On April 26, 2015, Kazakhstan held its fifth presidential election in a quarter-century of independent statehood (see EDM, April 30). Incumbent President Nursultan Nazarbayev was re-elected overwhelmingly for another five-year term, as pre-election opinion polls and Nazarbayev’s popularity ratings with Kazakhstan’s voters had foreshadowed. His term of office was to have expired in 2016. However, the president and the governing elite decided to hold a pre-term election. This has renewed and bolstered Nazarbayev’s popular mandate to handle the urgent challenges confronting Kazakhstan.
Kazakhstan’s leadership discusses these issues openly with its population and its international partners. Nazarbayev catalogued them again in the speech inaugurating his new term of office (Kazinform, April 28).
The most serious challenges (some of them unaccustomed) include an economic slowdown, low oil prices, unpredictable turns in Russia’s policies under President Vladimir Putin, trade and currency disputes within the recently launched Eurasian Economic Union, perceived strategic aloofness of the United States from Central Asia, vigilance toward potential inroads of violent jihadism in the region, and the transition of power that Nazarbayev, who turns 75 this year, is expected to steer during this term of office.
The quality and results of elections (as of all political processes) in Kazakhstan cannot be assessed by Western European or US “benchmarks.” Such terms of comparison would result in underestimating Kazakhstan’s political reform efforts. Those efforts can only be assessed properly in relation to Kazakhstan’s historical legacies, existing level of societal development, and the comparatively low base and late start of its political modernization. The concepts of evolution, organic development, deference to authority, and the politics of national consensus define Kazakhstan’s political modernization, its scope and its pace.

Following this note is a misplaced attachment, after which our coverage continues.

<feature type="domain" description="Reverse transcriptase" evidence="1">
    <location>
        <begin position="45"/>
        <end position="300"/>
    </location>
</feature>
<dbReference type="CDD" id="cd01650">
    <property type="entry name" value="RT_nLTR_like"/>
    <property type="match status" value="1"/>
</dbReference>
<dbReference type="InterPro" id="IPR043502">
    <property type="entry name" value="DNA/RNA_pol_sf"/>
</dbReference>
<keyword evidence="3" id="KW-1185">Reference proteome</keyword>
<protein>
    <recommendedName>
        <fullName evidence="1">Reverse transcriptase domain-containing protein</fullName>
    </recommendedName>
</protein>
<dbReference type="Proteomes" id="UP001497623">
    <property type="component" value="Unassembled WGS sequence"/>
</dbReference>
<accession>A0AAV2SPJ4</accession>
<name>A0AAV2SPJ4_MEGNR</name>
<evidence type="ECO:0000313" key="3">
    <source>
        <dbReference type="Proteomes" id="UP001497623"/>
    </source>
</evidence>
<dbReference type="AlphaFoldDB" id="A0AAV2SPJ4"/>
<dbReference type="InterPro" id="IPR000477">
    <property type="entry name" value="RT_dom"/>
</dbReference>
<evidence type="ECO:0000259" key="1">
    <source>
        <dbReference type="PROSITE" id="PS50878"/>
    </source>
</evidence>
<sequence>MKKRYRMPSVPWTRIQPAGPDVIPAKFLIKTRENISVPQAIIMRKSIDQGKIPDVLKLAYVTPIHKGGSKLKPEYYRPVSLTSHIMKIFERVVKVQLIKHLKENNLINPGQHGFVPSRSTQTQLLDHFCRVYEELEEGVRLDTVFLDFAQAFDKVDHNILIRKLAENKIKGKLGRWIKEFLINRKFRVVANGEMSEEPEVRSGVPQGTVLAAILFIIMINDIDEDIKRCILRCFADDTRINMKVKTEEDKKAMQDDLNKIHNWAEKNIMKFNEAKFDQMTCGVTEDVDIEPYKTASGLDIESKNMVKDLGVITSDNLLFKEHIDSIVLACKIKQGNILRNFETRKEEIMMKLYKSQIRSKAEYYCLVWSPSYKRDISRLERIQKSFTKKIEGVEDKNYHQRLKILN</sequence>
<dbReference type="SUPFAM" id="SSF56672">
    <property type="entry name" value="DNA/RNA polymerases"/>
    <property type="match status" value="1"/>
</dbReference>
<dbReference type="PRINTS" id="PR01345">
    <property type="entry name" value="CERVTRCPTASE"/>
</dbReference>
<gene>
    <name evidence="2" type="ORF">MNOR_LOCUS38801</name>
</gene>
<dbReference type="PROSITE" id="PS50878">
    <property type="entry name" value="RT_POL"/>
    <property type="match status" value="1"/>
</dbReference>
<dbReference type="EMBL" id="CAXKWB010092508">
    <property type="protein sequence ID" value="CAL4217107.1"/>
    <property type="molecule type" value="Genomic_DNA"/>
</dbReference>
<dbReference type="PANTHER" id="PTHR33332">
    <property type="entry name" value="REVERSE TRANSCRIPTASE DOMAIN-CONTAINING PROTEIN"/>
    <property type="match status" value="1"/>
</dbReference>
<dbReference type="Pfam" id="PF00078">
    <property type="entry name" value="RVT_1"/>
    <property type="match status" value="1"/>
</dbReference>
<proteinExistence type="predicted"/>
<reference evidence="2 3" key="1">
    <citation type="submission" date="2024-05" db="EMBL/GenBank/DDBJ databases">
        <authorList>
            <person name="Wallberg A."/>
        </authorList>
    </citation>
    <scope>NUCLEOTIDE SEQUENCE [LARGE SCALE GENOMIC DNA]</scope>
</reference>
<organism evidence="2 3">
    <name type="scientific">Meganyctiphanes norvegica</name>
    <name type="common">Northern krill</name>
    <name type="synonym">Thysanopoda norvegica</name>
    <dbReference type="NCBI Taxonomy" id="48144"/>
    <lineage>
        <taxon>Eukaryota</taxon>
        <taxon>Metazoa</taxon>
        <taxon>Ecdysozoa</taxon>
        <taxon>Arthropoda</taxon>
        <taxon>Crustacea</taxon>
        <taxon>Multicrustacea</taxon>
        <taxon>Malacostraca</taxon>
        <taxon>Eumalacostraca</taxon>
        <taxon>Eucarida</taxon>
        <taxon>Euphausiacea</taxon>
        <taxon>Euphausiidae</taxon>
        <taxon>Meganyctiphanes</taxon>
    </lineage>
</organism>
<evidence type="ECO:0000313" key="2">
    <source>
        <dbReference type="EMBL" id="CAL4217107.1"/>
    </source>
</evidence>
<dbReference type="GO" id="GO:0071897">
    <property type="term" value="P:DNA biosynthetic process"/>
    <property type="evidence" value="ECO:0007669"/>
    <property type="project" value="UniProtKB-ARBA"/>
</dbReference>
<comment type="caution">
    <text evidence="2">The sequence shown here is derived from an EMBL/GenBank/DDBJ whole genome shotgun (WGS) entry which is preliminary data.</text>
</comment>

Kazakhstan’s political reforms, as in other successfully reforming non-Western countries, are necessarily elite-driven from above, under a recognized national leader. The development of representative political institutions follows a process of evolution, correlated with the spread of education and civic responsibility among voters and political parties. Kazakhstan’s elective institutions are developing organically with the state itself, rather than as a counterweight to executive power, at this stage. The country’s political culture is based on deference toward the constituted authority. Personalized by Nazarbayev, a national consensus has developed based on his performance in office, economic growth, and the confidence he generates in the continuing stability and modernization of Kazakhstan amid growing international disorders. Ultimately, however, the consensus is premised on the expectation of prosperity, and thus it is not unconditional.